!!!

Here is Your quote from the other post:

"the music is difficult enough that even if I tried to record only one line at a time, it wouldn't be in the correct rhythm), and I'm not the greatest sight-singer, either (writing is not memorizing, especially when I haven't looked at a portion in a while.."

I didn't say that.  I just said I'm not that good at sight-singing in general, and that others have had issues with my handwriting.

Yes, you did… here is the whole quote:

From the 'attorney's post'..

am working on an opera based on a copyrighted sources. The owner of the copyright is Marvel Comics. I have written four times for permission to use their content but have not gotten a response. Clearly, they're not going to pay any attention to me. I'm not passable on any instrument except my voice (the music is difficult enough that even if I tried to record only one line at a time, it wouldn't be in the correct rhythm), and I'm not the greatest sight-singer, either (writing is not memorizing, especially when I haven't looked at a portion in a while), so I can't present them with anything but sheet music and a libretto that's maybe 70% complete. Changing all the names solves nothing, because I am setting, for the most part, the original text (I don't even credit myself as the librettist, just with arranging the text and writing some additional). The primary author, to my mind, is a genius, and, when he was alive (he passed away in 2008), he hated adaptation, for which one can hardly blame him if one has ever seen how far the films based on his comics strayed from what he did (including name a racist security guard after him). I know Lionsgate owns the film rights to the lead character of the opera, which has kept him out of the Marvel Cinematic Universe for now, although he has been mentioned, and one of the principle characters (who did not appear in that film) appeared in Iron Man 3 (despite never having appeared in an issue of Iron Man). I don't know if that means Lionsgate owns the right to any potential operas based on the material until they sell the option.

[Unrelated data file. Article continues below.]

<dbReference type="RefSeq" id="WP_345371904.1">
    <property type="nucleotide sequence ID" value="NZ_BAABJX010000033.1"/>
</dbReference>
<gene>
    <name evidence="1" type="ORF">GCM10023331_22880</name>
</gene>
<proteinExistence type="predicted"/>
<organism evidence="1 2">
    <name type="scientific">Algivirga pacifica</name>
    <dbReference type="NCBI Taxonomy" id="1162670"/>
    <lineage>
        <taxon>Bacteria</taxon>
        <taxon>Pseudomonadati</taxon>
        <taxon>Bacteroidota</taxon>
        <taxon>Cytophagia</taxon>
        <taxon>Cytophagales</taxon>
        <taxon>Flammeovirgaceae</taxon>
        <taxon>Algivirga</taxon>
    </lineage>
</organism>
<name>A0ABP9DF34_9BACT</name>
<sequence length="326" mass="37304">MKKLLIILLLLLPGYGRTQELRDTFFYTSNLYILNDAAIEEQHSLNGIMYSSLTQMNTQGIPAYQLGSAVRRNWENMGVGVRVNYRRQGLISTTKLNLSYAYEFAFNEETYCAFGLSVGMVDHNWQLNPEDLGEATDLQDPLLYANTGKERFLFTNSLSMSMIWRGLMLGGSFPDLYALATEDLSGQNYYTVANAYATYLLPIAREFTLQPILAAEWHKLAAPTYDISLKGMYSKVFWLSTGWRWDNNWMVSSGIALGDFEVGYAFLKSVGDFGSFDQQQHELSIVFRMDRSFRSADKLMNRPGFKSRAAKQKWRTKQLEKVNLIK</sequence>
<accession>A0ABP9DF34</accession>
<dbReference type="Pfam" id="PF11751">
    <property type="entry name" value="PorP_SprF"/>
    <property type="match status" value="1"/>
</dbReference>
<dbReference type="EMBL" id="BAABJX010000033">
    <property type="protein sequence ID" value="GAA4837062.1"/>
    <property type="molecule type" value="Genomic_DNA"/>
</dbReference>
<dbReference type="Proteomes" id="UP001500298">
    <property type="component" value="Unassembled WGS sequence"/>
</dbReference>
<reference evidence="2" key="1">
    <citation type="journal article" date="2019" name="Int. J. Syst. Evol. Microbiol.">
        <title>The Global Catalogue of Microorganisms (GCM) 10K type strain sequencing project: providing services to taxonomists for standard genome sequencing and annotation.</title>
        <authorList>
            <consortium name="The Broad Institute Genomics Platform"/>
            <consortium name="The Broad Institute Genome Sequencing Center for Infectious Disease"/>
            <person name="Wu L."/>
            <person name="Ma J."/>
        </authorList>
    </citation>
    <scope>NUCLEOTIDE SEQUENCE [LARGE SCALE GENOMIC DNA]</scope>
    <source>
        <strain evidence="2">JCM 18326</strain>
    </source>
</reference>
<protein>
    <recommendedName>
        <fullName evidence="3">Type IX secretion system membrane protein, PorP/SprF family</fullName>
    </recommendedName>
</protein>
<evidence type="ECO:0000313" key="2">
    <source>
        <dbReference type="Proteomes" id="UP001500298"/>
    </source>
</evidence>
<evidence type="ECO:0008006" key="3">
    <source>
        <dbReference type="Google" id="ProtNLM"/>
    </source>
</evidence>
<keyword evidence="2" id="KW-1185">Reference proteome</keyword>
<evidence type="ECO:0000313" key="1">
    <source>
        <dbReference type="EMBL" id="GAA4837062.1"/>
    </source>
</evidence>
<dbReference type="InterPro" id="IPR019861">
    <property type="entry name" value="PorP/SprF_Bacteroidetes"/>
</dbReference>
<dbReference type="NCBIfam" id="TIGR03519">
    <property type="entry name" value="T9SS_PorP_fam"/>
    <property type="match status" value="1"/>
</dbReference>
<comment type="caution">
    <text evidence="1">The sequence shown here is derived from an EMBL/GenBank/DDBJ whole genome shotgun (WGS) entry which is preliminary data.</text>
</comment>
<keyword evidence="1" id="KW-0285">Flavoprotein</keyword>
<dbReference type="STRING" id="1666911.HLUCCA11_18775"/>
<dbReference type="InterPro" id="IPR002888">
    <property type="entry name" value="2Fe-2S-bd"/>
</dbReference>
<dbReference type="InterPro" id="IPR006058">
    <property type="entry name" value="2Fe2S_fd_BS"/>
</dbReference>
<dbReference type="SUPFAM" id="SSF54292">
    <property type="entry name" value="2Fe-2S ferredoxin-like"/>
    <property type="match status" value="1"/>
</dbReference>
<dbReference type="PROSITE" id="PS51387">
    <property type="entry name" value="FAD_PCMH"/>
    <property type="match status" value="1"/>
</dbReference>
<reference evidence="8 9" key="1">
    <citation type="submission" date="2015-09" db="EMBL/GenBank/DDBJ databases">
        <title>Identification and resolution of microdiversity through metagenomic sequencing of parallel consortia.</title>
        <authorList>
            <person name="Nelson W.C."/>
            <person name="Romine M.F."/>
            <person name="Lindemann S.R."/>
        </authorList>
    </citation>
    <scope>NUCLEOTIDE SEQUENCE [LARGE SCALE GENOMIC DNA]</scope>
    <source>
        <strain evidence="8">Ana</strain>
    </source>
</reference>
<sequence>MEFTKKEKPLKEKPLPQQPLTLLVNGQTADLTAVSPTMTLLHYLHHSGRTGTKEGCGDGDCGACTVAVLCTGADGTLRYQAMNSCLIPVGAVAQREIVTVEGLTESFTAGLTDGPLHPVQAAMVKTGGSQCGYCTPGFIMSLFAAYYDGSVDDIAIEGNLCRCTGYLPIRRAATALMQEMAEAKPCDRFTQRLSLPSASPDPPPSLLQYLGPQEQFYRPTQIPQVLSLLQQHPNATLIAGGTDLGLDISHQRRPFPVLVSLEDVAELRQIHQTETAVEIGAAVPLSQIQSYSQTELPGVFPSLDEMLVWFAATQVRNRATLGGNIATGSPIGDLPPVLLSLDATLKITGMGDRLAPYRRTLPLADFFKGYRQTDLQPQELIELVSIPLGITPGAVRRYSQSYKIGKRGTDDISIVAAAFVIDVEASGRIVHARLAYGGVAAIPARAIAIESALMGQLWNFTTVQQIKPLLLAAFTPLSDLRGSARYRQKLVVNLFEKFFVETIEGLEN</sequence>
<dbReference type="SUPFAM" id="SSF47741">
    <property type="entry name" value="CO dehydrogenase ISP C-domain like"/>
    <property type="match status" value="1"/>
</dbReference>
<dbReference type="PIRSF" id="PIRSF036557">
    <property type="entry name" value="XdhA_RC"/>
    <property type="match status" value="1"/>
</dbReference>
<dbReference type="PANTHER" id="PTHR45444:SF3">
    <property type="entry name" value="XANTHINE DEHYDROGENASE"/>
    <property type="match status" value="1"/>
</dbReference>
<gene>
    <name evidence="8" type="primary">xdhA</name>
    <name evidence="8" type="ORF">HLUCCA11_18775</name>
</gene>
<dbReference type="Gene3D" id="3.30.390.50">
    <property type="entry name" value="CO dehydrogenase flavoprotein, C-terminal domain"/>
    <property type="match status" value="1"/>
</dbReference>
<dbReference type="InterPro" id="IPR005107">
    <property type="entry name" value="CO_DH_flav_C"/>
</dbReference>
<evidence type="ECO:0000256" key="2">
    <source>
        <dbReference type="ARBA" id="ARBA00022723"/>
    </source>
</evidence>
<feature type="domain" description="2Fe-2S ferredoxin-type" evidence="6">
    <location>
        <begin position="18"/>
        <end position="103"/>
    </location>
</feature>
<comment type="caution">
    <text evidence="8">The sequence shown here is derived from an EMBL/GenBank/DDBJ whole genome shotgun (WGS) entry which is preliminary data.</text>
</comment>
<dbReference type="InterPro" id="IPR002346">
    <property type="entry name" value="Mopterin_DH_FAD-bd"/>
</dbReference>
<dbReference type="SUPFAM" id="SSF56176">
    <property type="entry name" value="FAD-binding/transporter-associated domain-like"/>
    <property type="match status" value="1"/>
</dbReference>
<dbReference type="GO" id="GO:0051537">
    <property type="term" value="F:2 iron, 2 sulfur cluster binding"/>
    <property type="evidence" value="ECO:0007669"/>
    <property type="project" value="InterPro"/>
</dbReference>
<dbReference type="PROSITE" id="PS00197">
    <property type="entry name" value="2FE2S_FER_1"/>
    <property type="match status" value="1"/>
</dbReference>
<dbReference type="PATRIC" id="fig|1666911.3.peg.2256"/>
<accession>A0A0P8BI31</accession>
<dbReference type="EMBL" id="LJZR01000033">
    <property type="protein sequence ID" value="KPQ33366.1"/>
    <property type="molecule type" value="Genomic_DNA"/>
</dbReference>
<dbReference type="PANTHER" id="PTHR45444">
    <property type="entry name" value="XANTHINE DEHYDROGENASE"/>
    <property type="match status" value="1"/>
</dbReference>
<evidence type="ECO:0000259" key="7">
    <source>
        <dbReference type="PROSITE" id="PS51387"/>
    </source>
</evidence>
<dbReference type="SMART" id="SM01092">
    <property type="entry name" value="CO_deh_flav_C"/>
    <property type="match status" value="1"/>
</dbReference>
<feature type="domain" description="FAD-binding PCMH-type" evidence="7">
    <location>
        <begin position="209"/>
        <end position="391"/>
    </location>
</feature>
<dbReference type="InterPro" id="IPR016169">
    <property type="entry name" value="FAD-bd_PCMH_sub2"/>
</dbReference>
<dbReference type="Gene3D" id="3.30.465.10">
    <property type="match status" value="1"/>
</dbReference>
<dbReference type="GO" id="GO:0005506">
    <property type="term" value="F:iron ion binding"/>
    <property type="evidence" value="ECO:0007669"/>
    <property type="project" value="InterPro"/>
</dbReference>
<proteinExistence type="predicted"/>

You didn't even respond to my suggestion:

"or you could make the 3 beats - 4 - 32nds , + 5 - 32nds, + 4 + 32nds… or some such… but this seems to be an unnecessary complexity…"

I must move on to other things now. Good luck.

Again, no I did not say I was having difficulty reading my own rhythms.  I attempted to teach myself piano many years ago, but only got so far.  The coordination was a problem for me, and my parents never got me piano lessons even though I begged for them.  They thought some video tapes would help me when what I really need was a coach. It has nothing to do with reading my own rhythms. 

Scott,

Feel free to disregard this post, if you like. 

Personally,  I might tend think that setting prose to music is a problem. Consider how many different ways there are to say most any line in Shakespeare. The actor gets to say the line just the way they feel it should be said. If you set that line to music, it will get based on how you (not the actor) would say it. What's natural rhythm for you might be less so for a singer. Good song lyrics can also be read aloud. Prose was never intended to be sung. 

I'm not saying you shouldn't try it. I'm suggesting that you shouldn't try to be so literal and use so many odd meters. This needs to be fun to listen to.Make it musical. 

Just my opinion.